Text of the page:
What we're reading August 2019

Battle those back to school blues with some inspiring reading tips from our literature team.

Lowborn by Kerry Hudson

Kerry Hudson is best known for her award-winning fiction. Her first book, Tony Hogan Bought Me An Ice-cream Float Before He Stole My Ma, won the Scottish First Book Award and earned her a place on the Granta Best of Young British Novelists list. Her latest book, Lowborn, is a non-fiction account of poverty in the UK today, told from a personal perspective. She recounts a journey across the UK, visiting the seven places she lived as a child. She describes memories of time in care as a looked after child, then with her young and struggling mother, and the all-encompassing poverty which pervaded her childhood, which is still sadly ever visible in the places she visits. Hudson is a masterful storyteller, and this is a brave and honest book that has much to say about the times and society we live in.

Sinead Russel, Director Literature

Hend and the Soldiers by Badriah alBeshr, translated from the Arabic by Sanna Dhahir.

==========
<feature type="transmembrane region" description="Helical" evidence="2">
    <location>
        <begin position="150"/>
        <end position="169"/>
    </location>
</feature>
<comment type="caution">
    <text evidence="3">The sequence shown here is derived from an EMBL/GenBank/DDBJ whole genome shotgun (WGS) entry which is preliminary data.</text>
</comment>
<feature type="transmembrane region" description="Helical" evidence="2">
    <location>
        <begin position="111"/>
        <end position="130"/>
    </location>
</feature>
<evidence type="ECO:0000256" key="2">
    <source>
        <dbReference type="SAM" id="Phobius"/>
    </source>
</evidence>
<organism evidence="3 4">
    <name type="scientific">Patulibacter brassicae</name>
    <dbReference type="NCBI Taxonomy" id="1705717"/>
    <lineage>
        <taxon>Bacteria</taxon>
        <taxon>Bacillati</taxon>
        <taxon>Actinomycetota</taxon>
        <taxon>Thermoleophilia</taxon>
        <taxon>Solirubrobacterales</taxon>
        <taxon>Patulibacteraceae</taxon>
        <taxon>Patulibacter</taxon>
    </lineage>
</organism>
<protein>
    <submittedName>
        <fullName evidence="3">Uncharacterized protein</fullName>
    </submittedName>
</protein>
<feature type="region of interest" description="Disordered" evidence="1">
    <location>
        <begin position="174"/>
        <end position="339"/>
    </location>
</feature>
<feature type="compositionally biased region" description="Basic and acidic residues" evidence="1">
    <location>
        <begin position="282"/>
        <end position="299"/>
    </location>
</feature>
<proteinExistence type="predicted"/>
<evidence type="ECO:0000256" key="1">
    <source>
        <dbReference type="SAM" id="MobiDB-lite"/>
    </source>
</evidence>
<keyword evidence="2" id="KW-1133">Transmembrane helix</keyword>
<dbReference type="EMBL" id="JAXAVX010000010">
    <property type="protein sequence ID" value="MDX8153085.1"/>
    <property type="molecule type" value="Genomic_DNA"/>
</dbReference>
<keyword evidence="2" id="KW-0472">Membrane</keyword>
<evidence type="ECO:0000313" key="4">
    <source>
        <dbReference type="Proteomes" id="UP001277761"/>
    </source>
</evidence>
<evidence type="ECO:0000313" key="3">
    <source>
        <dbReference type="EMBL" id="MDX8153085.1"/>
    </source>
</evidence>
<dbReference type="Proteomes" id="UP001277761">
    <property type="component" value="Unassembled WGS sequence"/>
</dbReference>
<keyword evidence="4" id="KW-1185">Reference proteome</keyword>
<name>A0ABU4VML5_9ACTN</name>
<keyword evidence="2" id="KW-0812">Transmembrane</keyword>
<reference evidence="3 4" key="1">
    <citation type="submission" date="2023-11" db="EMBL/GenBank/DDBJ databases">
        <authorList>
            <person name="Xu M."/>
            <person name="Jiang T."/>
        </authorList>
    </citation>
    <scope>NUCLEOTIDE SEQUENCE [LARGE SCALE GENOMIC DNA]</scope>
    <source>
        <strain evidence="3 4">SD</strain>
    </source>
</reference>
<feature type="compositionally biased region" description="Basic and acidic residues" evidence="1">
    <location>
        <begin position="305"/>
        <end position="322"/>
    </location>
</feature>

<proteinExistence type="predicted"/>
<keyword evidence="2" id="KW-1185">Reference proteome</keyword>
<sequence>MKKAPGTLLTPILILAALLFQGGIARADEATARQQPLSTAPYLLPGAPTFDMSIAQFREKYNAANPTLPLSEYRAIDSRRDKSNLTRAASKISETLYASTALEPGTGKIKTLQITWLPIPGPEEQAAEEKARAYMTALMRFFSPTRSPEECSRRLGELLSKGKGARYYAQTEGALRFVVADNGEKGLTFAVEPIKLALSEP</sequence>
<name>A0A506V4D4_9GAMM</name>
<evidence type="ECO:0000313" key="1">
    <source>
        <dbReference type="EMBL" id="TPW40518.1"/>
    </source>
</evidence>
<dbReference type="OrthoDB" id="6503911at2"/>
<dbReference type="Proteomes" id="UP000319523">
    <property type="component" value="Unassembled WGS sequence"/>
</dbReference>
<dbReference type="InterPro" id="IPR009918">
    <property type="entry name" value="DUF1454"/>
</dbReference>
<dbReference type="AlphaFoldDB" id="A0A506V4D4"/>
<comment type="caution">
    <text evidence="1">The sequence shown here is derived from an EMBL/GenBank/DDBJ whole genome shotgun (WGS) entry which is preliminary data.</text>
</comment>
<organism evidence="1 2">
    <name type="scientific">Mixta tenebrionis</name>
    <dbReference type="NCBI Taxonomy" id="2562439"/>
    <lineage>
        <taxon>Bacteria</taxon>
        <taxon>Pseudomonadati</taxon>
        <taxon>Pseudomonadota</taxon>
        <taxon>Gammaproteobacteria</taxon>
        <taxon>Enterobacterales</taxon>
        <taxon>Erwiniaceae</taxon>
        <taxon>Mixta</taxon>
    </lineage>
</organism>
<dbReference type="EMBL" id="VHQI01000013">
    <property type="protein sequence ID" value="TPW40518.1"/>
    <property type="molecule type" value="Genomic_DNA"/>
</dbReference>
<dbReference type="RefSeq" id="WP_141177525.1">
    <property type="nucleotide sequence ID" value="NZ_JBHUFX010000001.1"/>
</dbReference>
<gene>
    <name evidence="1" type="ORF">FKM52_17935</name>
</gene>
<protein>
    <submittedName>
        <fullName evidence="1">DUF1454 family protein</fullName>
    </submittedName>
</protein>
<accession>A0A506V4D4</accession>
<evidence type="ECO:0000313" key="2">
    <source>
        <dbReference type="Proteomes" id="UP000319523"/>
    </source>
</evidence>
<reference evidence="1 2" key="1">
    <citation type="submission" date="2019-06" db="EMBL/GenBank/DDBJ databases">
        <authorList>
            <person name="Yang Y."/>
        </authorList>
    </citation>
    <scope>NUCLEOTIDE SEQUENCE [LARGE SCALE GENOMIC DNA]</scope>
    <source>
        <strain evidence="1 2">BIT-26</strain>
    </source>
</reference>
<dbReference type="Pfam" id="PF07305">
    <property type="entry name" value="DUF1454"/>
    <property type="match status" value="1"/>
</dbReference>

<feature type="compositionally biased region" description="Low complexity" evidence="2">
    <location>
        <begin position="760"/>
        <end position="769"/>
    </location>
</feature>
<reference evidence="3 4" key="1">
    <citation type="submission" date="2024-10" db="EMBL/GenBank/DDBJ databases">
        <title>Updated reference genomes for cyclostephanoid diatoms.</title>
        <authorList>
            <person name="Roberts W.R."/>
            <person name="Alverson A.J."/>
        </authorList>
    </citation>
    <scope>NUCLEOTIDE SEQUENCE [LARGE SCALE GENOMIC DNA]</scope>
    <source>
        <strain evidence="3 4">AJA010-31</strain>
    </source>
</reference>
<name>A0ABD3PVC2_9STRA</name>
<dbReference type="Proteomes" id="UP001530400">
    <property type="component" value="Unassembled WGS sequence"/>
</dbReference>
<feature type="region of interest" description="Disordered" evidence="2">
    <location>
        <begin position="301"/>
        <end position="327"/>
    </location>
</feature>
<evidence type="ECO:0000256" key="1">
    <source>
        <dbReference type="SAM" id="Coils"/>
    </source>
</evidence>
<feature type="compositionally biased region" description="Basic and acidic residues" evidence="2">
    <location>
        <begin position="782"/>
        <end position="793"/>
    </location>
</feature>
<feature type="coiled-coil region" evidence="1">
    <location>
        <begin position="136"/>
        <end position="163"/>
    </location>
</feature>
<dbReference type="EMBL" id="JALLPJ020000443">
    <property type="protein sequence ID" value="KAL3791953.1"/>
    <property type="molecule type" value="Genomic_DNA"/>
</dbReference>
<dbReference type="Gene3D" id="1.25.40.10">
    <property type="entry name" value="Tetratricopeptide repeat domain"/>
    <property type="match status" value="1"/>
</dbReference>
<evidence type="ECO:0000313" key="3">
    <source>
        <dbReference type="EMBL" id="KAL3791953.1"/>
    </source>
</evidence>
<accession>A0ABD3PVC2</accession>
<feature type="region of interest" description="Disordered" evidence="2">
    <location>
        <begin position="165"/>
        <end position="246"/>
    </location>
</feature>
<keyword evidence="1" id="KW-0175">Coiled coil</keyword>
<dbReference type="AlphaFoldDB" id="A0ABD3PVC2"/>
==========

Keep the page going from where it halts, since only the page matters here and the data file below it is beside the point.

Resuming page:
This beautiful and troubling novel by Saudi novelist and journalist Badriah al Beshr charts a young woman’s childhood and early adulthood, from village life, social ascent during the economic boom, early marriage and divorce.

While al Beshr rejects the tag of ‘feminist’ novelist, the picaresque story she weaves lucidly depicts the way gender roles are enforced with martial rigidity by the titular ‘soldiers’ - husband, brothers, extended family, neighbours, and local gossips, who stand guard at the gates of Hend’s world, armed with notions of honour, shame and tradition - and her attempts to break free from their influence to grasp the opportunity of a professional career. Highly recommended.

Jim Hinks, Literature Programme Manager


Wild Seed by Octavia E. Butler

I have just read Wild Seed by Octavia Butler, part of an attempt to read more sci-fi and fantasy this year. Wild Seed is the story of Anyanwu and Doro, two immortal beings who are both trying to found tribes of people like themselves. Doro is destructive and enjoys the hunt and the kill, whereas Anyanwu is a healer who wants to make herself a family.

It seems like a straightforward gender analogy, but it’s not that simple: both Anyanwu and Doro can be any gender. Over the centuries, they come together and drive each other away, fighting invisible battles, and raising interesting questions about power, nature vs nurture, race and gender relationships.

Apparently Butler wrote Wild Seed as some light relief after publishing Kindred, her classic time-travelling slavery story. I strongly question Butler’s definition of ‘light relief’ because there are some very dark places in this book! I preferred Kindred, but I enjoyed how she plays with your expectations in this novel.

Harriet Williams, Literature Programme Manager

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